BW - EP87: New Year's Day On the Air (1946 - 1956)

In Breaking Walls episode 87, we spotlight some New Year’s Day radio programming from the Golden Age of radio, specifically beginning in 1946 after the end of World War II and television's post-war rise. Highlights: • Skelton • Casey Crime Photographer and the Invasion of TV • Radio City Playhouse and Our Miss Brooks • The Railroad Hour and NBC’s Monday Night of Music • Memories from the 1939-40 World’s Fair • On Stage with Mr. and Mrs. Radio • The Greatest Western • Radio Drama’s Demise The...


Norman Corwin, Byron Kane, and Bethel Merriday on CBS' Forecast—8/26/1940

This audio is a section from BW - EP80: Forecast—The Most Important Forgotten Series in Radio History (1940 - 1941) ____ On August 26th, 1940 Norman Corwin directed a pilot called “Bethel Merriday” based on the 1940 novel, written Sinclair Lewis for CBS' summer pilot series, Forecast. The play was adapted for Forecast by Helen Deutsch. The radio play starred Howard Da Silva as Mr. Keizer, Margaret Sullavan as Bethel, and a debuting 17-year old Byron Kane as Charlie Hatch. Thanks, in part, to...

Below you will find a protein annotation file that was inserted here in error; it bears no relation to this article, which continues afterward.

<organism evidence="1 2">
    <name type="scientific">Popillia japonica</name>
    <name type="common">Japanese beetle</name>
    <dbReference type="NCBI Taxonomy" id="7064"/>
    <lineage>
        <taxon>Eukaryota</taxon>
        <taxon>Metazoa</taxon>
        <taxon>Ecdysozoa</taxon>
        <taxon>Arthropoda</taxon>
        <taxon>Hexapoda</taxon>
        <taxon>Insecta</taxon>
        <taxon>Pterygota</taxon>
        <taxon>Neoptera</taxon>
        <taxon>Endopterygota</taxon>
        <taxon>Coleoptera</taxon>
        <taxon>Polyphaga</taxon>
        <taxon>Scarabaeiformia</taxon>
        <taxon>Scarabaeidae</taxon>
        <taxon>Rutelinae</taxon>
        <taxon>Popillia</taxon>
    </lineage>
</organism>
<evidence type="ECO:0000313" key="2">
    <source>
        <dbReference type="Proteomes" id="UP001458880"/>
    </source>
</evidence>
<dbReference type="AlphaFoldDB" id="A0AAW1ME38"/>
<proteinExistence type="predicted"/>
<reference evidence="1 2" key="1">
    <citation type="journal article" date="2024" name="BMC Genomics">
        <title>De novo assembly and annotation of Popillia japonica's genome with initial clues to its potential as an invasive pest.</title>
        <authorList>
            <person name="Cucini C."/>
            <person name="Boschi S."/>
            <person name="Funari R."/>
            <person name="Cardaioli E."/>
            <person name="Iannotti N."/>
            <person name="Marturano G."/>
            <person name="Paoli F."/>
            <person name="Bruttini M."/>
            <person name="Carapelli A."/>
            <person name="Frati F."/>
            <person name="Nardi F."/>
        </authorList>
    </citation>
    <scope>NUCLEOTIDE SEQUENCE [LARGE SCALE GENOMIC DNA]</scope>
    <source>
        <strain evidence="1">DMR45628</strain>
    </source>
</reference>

The Story Behind Frank Sinatra's Rocky Fortune and To Be Perfectly Frank

This audio is a section from BW - EP85: From Hoboken to Eternity—Frank Sinatra's Radio Career (1935-1955) ____ Thanks to “From Here to Eternity,” Sinatra was again on the rise. He was, however, still broke. NBC radio presented two new radio opportunities to Frank. On October 6th, 1953, at Radio City West on Sunset and Vine, Frank Sinatra taped the first episode of a new detective series called Rocky Fortune. The show premiered that Tuesday evening at 9:30. Sinatra played the title character,...


Radio Programming From The Week Between Christmas and The New Year—1945

The week between Christmas and New Year’s can sometimes be spent returning unappreciated gifts. That’s exactly what was happening on Dinah Shore’s Bird’s Eye Open House broadcast on December 27th. Her guest star for the evening was Groucho Marx. In this skit, the two attempt to return the bird cage that announcer Harry Von Zell gifted Dinah.


Elliott Lewis on How He Got Into Radio Directing